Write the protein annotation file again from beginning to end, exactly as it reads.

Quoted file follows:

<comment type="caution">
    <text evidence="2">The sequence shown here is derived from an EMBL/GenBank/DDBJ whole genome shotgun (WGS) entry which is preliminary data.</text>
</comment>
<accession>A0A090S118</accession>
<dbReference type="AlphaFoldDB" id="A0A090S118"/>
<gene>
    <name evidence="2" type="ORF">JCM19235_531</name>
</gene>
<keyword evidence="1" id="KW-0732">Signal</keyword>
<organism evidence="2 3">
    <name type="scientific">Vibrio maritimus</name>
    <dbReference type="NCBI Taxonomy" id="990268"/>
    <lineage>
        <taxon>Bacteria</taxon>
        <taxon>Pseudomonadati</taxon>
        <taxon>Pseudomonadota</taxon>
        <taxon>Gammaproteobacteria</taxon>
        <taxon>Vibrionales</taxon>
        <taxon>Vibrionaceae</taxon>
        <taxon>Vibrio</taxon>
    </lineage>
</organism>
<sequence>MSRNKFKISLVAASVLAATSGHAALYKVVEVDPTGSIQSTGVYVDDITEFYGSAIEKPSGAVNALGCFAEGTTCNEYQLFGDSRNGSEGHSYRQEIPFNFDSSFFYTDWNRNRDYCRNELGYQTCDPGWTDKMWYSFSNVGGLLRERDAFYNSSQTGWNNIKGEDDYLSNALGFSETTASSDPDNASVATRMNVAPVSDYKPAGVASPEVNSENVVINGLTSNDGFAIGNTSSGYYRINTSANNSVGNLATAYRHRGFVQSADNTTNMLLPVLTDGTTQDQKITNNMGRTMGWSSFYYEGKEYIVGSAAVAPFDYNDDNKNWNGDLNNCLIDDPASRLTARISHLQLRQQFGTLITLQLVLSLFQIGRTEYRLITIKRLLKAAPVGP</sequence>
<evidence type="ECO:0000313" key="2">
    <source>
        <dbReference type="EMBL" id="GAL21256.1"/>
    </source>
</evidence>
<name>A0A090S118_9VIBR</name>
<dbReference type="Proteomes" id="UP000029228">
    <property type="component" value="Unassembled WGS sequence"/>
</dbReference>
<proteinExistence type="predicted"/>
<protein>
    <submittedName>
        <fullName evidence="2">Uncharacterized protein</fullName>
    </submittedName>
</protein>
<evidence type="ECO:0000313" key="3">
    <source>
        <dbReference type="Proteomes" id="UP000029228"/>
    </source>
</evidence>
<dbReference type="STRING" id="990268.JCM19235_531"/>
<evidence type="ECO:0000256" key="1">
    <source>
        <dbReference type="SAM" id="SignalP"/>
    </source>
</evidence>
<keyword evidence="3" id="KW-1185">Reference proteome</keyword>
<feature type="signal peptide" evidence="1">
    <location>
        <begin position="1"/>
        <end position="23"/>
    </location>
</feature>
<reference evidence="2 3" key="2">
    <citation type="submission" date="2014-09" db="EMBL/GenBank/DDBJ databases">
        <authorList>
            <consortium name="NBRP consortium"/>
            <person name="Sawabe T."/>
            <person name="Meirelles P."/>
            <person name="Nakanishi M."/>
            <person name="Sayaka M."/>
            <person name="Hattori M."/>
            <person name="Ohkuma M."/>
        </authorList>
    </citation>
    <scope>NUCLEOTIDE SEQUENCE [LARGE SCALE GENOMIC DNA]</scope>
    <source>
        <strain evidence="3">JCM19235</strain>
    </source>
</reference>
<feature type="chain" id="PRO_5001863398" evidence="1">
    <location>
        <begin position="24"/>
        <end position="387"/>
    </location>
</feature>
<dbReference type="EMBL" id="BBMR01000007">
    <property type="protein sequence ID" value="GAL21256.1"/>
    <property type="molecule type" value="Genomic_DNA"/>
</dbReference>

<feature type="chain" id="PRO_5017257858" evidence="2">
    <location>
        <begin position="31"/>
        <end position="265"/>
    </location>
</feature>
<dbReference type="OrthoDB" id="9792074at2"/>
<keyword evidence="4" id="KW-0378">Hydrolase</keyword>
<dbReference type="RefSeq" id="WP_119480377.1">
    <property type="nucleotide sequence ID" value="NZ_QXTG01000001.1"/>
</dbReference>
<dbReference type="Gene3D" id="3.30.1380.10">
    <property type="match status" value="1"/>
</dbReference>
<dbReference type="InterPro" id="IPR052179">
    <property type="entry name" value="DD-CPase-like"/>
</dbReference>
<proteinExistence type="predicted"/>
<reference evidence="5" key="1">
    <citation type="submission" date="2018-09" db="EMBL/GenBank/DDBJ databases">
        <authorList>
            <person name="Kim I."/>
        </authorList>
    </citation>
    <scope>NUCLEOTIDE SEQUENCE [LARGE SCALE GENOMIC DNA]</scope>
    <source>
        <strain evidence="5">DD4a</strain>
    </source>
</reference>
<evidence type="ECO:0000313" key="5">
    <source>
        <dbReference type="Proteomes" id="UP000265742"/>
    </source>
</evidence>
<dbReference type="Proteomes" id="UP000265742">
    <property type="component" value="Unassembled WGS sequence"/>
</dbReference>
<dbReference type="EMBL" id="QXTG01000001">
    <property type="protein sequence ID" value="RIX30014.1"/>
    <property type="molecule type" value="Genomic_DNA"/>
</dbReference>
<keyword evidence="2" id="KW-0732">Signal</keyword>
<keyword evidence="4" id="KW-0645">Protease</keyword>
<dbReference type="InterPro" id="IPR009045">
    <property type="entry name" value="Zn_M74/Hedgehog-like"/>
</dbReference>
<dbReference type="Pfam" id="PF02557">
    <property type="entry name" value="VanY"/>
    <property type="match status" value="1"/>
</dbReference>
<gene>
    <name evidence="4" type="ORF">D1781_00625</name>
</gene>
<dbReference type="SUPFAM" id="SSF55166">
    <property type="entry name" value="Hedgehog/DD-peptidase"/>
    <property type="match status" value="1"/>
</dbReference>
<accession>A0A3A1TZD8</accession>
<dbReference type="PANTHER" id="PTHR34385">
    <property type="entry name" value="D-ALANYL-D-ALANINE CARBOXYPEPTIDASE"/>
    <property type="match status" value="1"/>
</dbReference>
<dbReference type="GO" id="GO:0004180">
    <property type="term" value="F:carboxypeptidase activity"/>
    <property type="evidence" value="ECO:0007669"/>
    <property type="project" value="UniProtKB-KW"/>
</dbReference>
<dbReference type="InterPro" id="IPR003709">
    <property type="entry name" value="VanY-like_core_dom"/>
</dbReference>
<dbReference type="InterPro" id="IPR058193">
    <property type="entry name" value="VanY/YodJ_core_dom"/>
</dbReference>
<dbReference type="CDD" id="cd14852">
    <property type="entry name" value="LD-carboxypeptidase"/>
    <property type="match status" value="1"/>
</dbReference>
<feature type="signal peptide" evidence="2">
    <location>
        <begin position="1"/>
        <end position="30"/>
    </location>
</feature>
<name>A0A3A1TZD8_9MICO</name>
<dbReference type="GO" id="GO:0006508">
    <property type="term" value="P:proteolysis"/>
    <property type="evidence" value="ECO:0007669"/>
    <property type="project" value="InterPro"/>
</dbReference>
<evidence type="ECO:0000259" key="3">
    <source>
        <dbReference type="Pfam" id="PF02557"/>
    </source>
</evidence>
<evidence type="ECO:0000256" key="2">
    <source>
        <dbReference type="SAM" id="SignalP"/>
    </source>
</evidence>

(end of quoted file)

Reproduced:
<comment type="caution">
    <text evidence="2">The sequence shown here is derived from an EMBL/GenBank/DDBJ whole genome shotgun (WGS) entry which is preliminary data.</text>
</comment>
<accession>A0A090S118</accession>
<dbReference type="AlphaFoldDB" id="A0A090S118"/>
<gene>
    <name evidence="2" type="ORF">JCM19235_531</name>
</gene>
<keyword evidence="1" id="KW-0732">Signal</keyword>
<organism evidence="2 3">
    <name type="scientific">Vibrio maritimus</name>
    <dbReference type="NCBI Taxonomy" id="990268"/>
    <lineage>
        <taxon>Bacteria</taxon>
        <taxon>Pseudomonadati</taxon>
        <taxon>Pseudomonadota</taxon>
        <taxon>Gammaproteobacteria</taxon>
        <taxon>Vibrionales</taxon>
        <taxon>Vibrionaceae</taxon>
        <taxon>Vibrio</taxon>
    </lineage>
</organism>
<sequence>MSRNKFKISLVAASVLAATSGHAALYKVVEVDPTGSIQSTGVYVDDITEFYGSAIEKPSGAVNALGCFAEGTTCNEYQLFGDSRNGSEGHSYRQEIPFNFDSSFFYTDWNRNRDYCRNELGYQTCDPGWTDKMWYSFSNVGGLLRERDAFYNSSQTGWNNIKGEDDYLSNALGFSETTASSDPDNASVATRMNVAPVSDYKPAGVASPEVNSENVVINGLTSNDGFAIGNTSSGYYRINTSANNSVGNLATAYRHRGFVQSADNTTNMLLPVLTDGTTQDQKITNNMGRTMGWSSFYYEGKEYIVGSAAVAPFDYNDDNKNWNGDLNNCLIDDPASRLTARISHLQLRQQFGTLITLQLVLSLFQIGRTEYRLITIKRLLKAAPVGP</sequence>
<evidence type="ECO:0000313" key="2">
    <source>
        <dbReference type="EMBL" id="GAL21256.1"/>
    </source>
</evidence>
<name>A0A090S118_9VIBR</name>
<dbReference type="Proteomes" id="UP000029228">
    <property type="component" value="Unassembled WGS sequence"/>
</dbReference>
<proteinExistence type="predicted"/>
<protein>
    <submittedName>
        <fullName evidence="2">Uncharacterized protein</fullName>
    </submittedName>
</protein>
<evidence type="ECO:0000313" key="3">
    <source>
        <dbReference type="Proteomes" id="UP000029228"/>
    </source>
</evidence>
<dbReference type="STRING" id="990268.JCM19235_531"/>
<evidence type="ECO:0000256" key="1">
    <source>
        <dbReference type="SAM" id="SignalP"/>
    </source>
</evidence>
<keyword evidence="3" id="KW-1185">Reference proteome</keyword>
<feature type="signal peptide" evidence="1">
    <location>
        <begin position="1"/>
        <end position="23"/>
    </location>
</feature>
<reference evidence="2 3" key="2">
    <citation type="submission" date="2014-09" db="EMBL/GenBank/DDBJ databases">
        <authorList>
            <consortium name="NBRP consortium"/>
            <person name="Sawabe T."/>
            <person name="Meirelles P."/>
            <person name="Nakanishi M."/>
            <person name="Sayaka M."/>
            <person name="Hattori M."/>
            <person name="Ohkuma M."/>
        </authorList>
    </citation>
    <scope>NUCLEOTIDE SEQUENCE [LARGE SCALE GENOMIC DNA]</scope>
    <source>
        <strain evidence="3">JCM19235</strain>
    </source>
</reference>
<feature type="chain" id="PRO_5001863398" evidence="1">
    <location>
        <begin position="24"/>
        <end position="387"/>
    </location>
</feature>
<dbReference type="EMBL" id="BBMR01000007">
    <property type="protein sequence ID" value="GAL21256.1"/>
    <property type="molecule type" value="Genomic_DNA"/>
</dbReference>

<feature type="chain" id="PRO_5017257858" evidence="2">
    <location>
        <begin position="31"/>
        <end position="265"/>
    </location>
</feature>
<dbReference type="OrthoDB" id="9792074at2"/>
<keyword evidence="4" id="KW-0378">Hydrolase</keyword>
<dbReference type="RefSeq" id="WP_119480377.1">
    <property type="nucleotide sequence ID" value="NZ_QXTG01000001.1"/>
</dbReference>
<dbReference type="Gene3D" id="3.30.1380.10">
    <property type="match status" value="1"/>
</dbReference>
<dbReference type="InterPro" id="IPR052179">
    <property type="entry name" value="DD-CPase-like"/>
</dbReference>
<proteinExistence type="predicted"/>
<reference evidence="5" key="1">
    <citation type="submission" date="2018-09" db="EMBL/GenBank/DDBJ databases">
        <authorList>
            <person name="Kim I."/>
        </authorList>
    </citation>
    <scope>NUCLEOTIDE SEQUENCE [LARGE SCALE GENOMIC DNA]</scope>
    <source>
        <strain evidence="5">DD4a</strain>
    </source>
</reference>
<evidence type="ECO:0000313" key="5">
    <source>
        <dbReference type="Proteomes" id="UP000265742"/>
    </source>
</evidence>
<dbReference type="Proteomes" id="UP000265742">
    <property type="component" value="Unassembled WGS sequence"/>
</dbReference>
<dbReference type="EMBL" id="QXTG01000001">
    <property type="protein sequence ID" value="RIX30014.1"/>
    <property type="molecule type" value="Genomic_DNA"/>
</dbReference>
<keyword evidence="2" id="KW-0732">Signal</keyword>
<keyword evidence="4" id="KW-0645">Protease</keyword>
<dbReference type="InterPro" id="IPR009045">
    <property type="entry name" value="Zn_M74/Hedgehog-like"/>
</dbReference>
<dbReference type="Pfam" id="PF02557">
    <property type="entry name" value="VanY"/>
    <property type="match status" value="1"/>
</dbReference>
<gene>
    <name evidence="4" type="ORF">D1781_00625</name>
</gene>
<dbReference type="SUPFAM" id="SSF55166">
    <property type="entry name" value="Hedgehog/DD-peptidase"/>
    <property type="match status" value="1"/>
</dbReference>
<accession>A0A3A1TZD8</accession>
<dbReference type="PANTHER" id="PTHR34385">
    <property type="entry name" value="D-ALANYL-D-ALANINE CARBOXYPEPTIDASE"/>
    <property type="match status" value="1"/>
</dbReference>
<dbReference type="GO" id="GO:0004180">
    <property type="term" value="F:carboxypeptidase activity"/>
    <property type="evidence" value="ECO:0007669"/>
    <property type="project" value="UniProtKB-KW"/>
</dbReference>
<dbReference type="InterPro" id="IPR003709">
    <property type="entry name" value="VanY-like_core_dom"/>
</dbReference>
<dbReference type="InterPro" id="IPR058193">
    <property type="entry name" value="VanY/YodJ_core_dom"/>
</dbReference>
<dbReference type="CDD" id="cd14852">
    <property type="entry name" value="LD-carboxypeptidase"/>
    <property type="match status" value="1"/>
</dbReference>
<feature type="signal peptide" evidence="2">
    <location>
        <begin position="1"/>
        <end position="30"/>
    </location>
</feature>
<name>A0A3A1TZD8_9MICO</name>
<dbReference type="GO" id="GO:0006508">
    <property type="term" value="P:proteolysis"/>
    <property type="evidence" value="ECO:0007669"/>
    <property type="project" value="InterPro"/>
</dbReference>
<evidence type="ECO:0000259" key="3">
    <source>
        <dbReference type="Pfam" id="PF02557"/>
    </source>
</evidence>
<evidence type="ECO:0000256" key="2">
    <source>
        <dbReference type="SAM" id="SignalP"/>
    </source>
</evidence>